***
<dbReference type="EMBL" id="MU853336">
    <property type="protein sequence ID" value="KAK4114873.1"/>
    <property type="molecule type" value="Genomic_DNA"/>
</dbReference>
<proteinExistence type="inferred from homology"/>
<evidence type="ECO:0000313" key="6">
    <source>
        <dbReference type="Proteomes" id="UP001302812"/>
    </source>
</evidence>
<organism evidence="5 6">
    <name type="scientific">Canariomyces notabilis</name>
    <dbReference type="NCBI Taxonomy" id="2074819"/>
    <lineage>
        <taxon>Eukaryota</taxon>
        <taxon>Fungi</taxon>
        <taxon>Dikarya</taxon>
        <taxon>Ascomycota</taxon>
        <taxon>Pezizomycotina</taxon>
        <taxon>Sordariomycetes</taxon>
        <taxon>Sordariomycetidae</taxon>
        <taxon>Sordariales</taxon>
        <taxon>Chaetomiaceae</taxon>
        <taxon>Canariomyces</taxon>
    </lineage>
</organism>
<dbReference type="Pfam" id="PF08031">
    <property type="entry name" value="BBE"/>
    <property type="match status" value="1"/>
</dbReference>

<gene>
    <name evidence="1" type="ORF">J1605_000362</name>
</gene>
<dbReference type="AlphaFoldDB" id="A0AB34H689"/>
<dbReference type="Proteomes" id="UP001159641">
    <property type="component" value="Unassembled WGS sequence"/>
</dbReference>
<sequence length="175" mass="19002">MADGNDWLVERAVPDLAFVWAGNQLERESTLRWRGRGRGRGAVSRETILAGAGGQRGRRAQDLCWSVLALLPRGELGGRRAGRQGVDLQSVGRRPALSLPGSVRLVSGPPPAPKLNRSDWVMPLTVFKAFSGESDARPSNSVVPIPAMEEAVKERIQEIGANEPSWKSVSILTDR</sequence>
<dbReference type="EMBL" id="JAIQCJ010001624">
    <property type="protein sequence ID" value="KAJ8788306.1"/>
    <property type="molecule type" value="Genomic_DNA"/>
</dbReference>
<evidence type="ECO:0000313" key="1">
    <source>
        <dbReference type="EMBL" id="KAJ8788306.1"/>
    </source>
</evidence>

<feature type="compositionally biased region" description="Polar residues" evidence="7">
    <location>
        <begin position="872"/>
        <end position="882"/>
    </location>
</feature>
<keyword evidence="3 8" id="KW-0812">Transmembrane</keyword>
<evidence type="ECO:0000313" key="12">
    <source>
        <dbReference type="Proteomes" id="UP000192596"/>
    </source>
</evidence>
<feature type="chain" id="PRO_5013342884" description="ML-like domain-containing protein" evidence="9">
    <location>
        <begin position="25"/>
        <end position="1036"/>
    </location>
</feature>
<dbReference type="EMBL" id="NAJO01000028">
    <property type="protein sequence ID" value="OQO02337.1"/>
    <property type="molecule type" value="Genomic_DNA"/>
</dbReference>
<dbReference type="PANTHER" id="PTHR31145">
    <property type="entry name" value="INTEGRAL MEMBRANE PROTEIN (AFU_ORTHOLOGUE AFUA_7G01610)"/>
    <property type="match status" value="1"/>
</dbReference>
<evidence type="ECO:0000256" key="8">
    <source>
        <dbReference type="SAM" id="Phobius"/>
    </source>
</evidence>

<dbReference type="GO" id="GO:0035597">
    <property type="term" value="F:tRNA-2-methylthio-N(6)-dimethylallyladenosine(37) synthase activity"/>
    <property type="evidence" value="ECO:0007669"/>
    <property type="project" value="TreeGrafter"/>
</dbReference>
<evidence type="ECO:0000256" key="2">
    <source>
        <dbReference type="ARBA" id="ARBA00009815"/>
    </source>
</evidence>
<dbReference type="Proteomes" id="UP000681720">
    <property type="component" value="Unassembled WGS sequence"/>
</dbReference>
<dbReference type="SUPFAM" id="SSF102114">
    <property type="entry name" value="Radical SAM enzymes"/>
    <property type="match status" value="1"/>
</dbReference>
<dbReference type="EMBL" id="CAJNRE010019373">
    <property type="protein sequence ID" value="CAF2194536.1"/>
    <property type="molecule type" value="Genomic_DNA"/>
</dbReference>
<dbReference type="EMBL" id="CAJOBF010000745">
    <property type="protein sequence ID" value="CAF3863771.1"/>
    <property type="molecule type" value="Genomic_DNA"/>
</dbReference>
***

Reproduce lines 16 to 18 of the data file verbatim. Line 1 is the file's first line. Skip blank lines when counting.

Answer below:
        <taxon>Fungi</taxon>
        <taxon>Dikarya</taxon>
        <taxon>Ascomycota</taxon>